Beano Celebrates 70- Years
BEANO cartoonist Leo Baxendale tells how he invented the BASH STREET KIDS.
At grammar school during the 1940s, I did read the Beano and the Dandy (published on alternate, paper-rationed weeks), but mostly out of professional interest – to study Lord Snooty and Desperate Dan, the creations of cartoonist Dudley Watkins. I knew by then that as an artist, I meant to deal in comedy.
Later in the war, November 1944, a crucial event: the comedian Max Wall came on the wireless as the star of a new series, Hoopla. Wall unsettled my father, who switched off the radio, but I seized on his surreal, dry drollery and absurdist humour. I knew I had to listen – and learn.
And then, in 1953, when I was working as a freelance cartoonist, the dam burst: I created a Red Indian called Little Plum for the Beano in April of the year, Minnie the Minx in September, and the Bash Street Kids in October.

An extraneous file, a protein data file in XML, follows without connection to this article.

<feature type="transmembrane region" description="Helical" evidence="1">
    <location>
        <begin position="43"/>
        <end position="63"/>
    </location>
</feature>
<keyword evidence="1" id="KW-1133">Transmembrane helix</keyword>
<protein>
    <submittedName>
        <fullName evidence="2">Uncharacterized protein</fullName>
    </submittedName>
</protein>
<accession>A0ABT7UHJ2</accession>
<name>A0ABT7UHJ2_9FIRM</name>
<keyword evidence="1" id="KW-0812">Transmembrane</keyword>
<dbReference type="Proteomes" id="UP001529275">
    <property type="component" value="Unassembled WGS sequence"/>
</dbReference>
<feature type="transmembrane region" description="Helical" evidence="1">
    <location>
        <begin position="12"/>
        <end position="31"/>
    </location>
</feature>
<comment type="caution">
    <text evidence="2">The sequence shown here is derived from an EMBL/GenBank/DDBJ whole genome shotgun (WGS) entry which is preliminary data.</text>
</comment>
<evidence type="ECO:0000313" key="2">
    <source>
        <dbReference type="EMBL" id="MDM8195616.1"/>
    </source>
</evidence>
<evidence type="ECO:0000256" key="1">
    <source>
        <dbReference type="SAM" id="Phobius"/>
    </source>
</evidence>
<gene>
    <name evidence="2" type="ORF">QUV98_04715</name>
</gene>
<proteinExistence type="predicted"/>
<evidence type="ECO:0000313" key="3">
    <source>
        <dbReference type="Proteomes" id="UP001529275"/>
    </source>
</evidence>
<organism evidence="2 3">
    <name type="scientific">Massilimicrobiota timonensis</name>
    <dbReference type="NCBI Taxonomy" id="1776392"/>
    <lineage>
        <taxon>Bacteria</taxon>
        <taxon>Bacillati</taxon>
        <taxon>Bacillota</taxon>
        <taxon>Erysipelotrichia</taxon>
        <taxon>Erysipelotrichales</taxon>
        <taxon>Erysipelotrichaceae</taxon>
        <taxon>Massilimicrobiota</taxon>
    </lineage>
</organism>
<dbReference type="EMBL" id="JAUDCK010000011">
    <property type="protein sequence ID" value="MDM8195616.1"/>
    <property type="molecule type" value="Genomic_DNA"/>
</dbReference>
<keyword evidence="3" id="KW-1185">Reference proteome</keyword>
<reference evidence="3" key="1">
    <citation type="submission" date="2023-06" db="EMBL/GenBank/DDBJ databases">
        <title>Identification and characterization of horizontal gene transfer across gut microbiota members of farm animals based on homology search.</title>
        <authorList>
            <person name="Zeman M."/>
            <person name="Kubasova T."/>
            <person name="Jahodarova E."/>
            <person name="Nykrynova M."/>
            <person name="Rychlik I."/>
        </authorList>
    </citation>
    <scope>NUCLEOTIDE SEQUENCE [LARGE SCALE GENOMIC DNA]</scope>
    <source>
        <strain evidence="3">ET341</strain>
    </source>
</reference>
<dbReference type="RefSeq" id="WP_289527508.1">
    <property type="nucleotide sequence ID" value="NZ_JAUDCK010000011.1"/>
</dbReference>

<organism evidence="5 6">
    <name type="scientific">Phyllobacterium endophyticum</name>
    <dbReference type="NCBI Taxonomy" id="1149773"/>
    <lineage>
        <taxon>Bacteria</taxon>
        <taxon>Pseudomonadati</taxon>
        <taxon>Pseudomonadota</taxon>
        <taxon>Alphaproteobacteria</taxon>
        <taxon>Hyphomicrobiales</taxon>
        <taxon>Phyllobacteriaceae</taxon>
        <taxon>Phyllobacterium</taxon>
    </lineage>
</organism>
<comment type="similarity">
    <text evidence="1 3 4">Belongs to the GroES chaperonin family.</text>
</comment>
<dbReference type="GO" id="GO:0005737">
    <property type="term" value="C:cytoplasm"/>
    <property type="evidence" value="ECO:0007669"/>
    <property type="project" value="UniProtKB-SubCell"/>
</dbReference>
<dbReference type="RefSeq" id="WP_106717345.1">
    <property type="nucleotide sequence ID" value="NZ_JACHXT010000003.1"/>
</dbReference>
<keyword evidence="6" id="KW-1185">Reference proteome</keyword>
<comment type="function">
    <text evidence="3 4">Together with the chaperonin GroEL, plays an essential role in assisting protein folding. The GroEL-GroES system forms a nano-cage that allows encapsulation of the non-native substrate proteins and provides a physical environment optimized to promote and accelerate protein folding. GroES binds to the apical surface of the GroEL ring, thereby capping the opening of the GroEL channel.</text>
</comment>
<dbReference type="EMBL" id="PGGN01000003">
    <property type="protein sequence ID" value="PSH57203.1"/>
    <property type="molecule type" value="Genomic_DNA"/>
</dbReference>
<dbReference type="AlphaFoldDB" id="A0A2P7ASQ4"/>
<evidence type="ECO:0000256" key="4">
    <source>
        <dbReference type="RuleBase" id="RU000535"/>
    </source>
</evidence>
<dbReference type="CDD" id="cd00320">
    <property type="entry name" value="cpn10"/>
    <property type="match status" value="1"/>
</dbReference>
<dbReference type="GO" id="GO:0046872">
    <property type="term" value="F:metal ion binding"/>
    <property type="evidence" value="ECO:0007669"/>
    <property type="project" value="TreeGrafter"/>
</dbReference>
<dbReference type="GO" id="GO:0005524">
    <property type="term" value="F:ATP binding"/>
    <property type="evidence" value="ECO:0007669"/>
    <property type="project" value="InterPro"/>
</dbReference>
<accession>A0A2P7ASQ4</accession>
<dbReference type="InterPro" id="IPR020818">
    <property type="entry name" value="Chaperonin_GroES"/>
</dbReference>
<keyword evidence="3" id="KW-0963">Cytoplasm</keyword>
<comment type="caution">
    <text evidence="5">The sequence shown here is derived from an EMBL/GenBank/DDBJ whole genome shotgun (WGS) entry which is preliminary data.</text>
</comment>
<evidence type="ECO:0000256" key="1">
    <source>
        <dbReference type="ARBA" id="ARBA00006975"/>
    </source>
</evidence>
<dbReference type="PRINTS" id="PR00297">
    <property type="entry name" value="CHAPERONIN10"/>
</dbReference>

At the end of the year, in this headlong rush, I drew a strip that proved pivotal: Bash Street School visiting an Army display in the park, carrying off the heavy weaponry as booty. In the background, sundry Kids shelled Bash Street School and machine-gunned the fleeing teachers (this was 15 years before the similar scenes in Lindsay Anderson’s film If, and long, long before the horrors of Columbine and Dunblane).
I realised that I could draw a strip like this for years and the readers would love it. But at that very moment, I abruptly decided to change the structure of Bash Street: to get rid of the focus on the school as a whole, and concentrate on a smaller group of named protagonists, so that I could bring them closer to the readers.
One of these was Plug – I gave him his name from the phrase “plug ugly” (he took after his mum – his dad was a raving beauty). It took a little while for me to work out his true nature. Then the answer came: at the heart of Plug’s comedy must be an inner vision of himself as a radiant being.
The worlds of Little Plum, Minnie the Minx and the Bash Street Kids all differed from each other, but they were all built on a bedrock that offered rich pickings for producing comedy. Disasters could happen for no apparent reason, but more often, the crises and “marmalizings” had been set in train unwittingly by the ambitions, desires and actions of the characters themselves.